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15. The difference a year makes

Written by Prof Irene Tuffrey-Wijne, Project Lead, Kingston University.

How much can happen in a year? Here’s what happened on 1st April 2022.

For a long time, I had wanted to do a proper study on involving people with learning disabilities in choices at the end of life. We had spent 18 months of talking through ideas, building collaborations, planning, costing, submitting funding proposals… and finally, it was a YES from the National Institute of Health and Care Research.

After all that planning, The Victoria & Stuart Project got underway on 1st April 2022. First day of a two-year project. New staff starting their new job. Is it possible to get excited about end-of-life issues? Well, we were. But we were also feeling somewhat daunted, because there was so much to do. There were so many people involved. So many balls to keep up in the air.

Also on 1st April 2022, I was in hospital for a second mastectomy. I hadn’t seen that coming, but when it came, I was only given a couple of weeks’ notice of a looming period of extended sick leave. I won’t go into details (if you are really keen to be distracted, you can read about that here).

But here we all are three months later, when I returned to work and found The Victoria & Stuart Project safely out of the starting blocks. See? Everyone is still smiling. Credit to everyone, but a special mention for Becky who took over the steering wheel and kept the show on the road.

We were at preparation stage. There were focus groups to be organised (to find out people’s opinions and experiences of end of life care planning). We wanted to involve more people, especially more people with learning disabilities. We knew that within the first year, we had to start working with a co-production group, whose job it would be to decide what would REALLY help people to be involved in important end of life choices and decisions. Could we do it…?

Looking back at that time, I can’t believe how far we have come in just a year. In our focus groups, we have listened to people with learning disabilities, families, support workers, service managers, doctors, nurses and policy makers (and told you about it in last month’s webinar). We have scoured the internet and the literature, asked around, and looked for as many existing resources as we could find (you can hear about that in next week’s webinar – do join us! Tuesday 18th April at noon).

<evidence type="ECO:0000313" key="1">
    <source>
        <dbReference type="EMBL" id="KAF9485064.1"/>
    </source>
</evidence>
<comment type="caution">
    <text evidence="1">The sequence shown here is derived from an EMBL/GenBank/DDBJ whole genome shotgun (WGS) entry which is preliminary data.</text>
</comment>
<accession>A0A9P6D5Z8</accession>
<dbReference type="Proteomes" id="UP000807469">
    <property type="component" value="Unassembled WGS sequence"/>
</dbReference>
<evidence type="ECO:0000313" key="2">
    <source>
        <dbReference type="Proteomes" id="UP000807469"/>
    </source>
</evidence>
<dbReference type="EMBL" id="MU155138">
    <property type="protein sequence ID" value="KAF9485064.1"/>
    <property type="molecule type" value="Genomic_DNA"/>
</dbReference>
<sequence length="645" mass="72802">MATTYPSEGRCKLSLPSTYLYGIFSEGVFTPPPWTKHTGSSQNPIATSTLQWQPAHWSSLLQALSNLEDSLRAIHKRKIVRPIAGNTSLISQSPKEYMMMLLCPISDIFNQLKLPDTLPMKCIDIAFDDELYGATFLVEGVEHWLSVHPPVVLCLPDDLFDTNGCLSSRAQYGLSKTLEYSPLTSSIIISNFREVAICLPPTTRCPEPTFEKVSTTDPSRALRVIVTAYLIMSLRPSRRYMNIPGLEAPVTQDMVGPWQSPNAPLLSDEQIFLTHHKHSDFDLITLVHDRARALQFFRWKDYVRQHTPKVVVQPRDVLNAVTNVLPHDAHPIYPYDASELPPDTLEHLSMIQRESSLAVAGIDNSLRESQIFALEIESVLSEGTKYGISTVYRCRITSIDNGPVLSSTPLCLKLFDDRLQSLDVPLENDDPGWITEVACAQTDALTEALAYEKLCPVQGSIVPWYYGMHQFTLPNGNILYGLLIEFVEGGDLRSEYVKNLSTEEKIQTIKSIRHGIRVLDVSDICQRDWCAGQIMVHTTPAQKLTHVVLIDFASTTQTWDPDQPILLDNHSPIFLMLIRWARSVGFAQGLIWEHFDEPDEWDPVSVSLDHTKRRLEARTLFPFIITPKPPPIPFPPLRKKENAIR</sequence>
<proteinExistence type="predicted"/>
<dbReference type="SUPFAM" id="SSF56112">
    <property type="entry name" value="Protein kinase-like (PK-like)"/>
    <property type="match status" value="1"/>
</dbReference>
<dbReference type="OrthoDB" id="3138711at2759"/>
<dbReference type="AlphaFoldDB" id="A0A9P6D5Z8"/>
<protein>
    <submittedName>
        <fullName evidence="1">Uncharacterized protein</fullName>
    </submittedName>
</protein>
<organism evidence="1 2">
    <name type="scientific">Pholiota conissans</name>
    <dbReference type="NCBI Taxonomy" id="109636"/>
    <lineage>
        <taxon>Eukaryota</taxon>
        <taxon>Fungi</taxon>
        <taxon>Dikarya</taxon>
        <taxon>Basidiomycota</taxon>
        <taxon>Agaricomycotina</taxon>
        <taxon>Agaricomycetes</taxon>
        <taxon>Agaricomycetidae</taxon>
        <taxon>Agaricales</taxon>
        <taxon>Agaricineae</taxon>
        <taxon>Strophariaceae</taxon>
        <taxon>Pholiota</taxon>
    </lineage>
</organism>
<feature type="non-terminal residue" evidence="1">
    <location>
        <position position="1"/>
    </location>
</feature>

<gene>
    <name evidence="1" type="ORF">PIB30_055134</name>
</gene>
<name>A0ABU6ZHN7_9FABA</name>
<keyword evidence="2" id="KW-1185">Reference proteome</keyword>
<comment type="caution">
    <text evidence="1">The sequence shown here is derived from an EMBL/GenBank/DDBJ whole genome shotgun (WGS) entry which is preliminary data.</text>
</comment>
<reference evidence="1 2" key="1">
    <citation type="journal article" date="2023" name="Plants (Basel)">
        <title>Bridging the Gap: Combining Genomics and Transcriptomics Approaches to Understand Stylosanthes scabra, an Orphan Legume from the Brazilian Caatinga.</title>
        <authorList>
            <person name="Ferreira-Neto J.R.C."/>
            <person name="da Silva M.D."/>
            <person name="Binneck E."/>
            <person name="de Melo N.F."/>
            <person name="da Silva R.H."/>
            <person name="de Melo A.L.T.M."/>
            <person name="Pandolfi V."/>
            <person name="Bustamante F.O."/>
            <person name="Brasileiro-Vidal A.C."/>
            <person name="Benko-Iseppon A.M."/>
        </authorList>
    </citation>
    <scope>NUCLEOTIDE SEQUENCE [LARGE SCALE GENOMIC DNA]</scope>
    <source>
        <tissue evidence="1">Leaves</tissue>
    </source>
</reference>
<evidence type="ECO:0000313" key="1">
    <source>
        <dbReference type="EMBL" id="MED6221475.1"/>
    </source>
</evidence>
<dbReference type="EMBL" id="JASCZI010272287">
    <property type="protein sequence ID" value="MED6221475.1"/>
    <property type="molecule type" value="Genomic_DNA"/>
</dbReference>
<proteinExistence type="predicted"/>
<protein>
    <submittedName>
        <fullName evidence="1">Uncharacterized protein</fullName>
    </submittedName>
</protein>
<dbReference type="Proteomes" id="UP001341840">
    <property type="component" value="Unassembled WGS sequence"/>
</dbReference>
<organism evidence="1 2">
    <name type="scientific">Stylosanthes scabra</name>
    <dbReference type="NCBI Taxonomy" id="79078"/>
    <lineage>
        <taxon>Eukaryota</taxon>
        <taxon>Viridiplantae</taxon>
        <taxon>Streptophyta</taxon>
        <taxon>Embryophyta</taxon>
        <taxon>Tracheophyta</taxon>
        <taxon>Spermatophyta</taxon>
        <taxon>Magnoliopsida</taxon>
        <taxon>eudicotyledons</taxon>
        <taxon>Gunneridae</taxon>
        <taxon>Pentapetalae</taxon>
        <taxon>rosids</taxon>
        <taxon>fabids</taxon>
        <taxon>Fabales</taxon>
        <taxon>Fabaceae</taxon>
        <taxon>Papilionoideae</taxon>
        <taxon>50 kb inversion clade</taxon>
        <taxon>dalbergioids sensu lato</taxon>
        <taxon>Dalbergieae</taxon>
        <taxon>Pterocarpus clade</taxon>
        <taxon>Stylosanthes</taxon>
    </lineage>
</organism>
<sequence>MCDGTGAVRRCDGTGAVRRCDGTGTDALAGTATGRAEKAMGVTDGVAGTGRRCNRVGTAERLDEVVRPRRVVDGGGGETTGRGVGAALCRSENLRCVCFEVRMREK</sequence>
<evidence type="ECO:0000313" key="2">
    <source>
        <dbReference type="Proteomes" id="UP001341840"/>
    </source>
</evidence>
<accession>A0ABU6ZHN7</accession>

We got together an extraordinary group of people to help us work out what the best approaches and resources are. The “All Together Group” meets about once a month between January and June this year. Every time they meet, our minds are buzzing with new ideas – and with a slight panic when old ideas are thrown out the window. Will we ever get there?

I am confident that we will. In the autumn of 2023, staff and people with learning disabilities in our partner organisations (Dimensions and MacIntyre) will start testing our “toolkit”. The fact that I cannot yet tell you exactly what will be in that toolkit is both scary and exciting. We really, really need the help of our All Together Group (and also YOUR help in due course, so stay with us).

We have asked our funders for a bit of extra money, so we can be sure to include the perspectives of people from minority ethnic communities (if you can help us, please get in touch with Andrea or myself). We also asked for some extra money to be able to test our resources in smaller organisations.

  • I thought I knew about end of life care planning, but I have learnt so much in this past year.

  • I’ve learnt that doing a project like this without involving people with learning disabilities, and those that support them, would be ridiculous and pointless.

  • I’ve learnt that “end of life care planning” means different things to different people. We are not all singing from the same hymn sheet. No wonder there’s a cacophony at times.

  • I thought I no longer made assumptions, but I’ve learnt that I still do (there I was, showing people a couple of slides with what I thought were easy words, and they had no idea what I meant).

  • I’ve learnt that lots of people want to talk about dying – and lots of people don’t.

  • Actually, let me stop there, as this list could go on – and on – and on.

But one more thing perhaps… I’ve also learnt that it is possible to have cancer twice and then forget all about it. What was I doing again, a year ago? Hang on a minute – ah yes, mastectomy. So here is the other thing I’ve learnt. You can have bits chopped off… and feel lighter and happier.

Here’s to Year 2 of The Victoria & Stuart Project.


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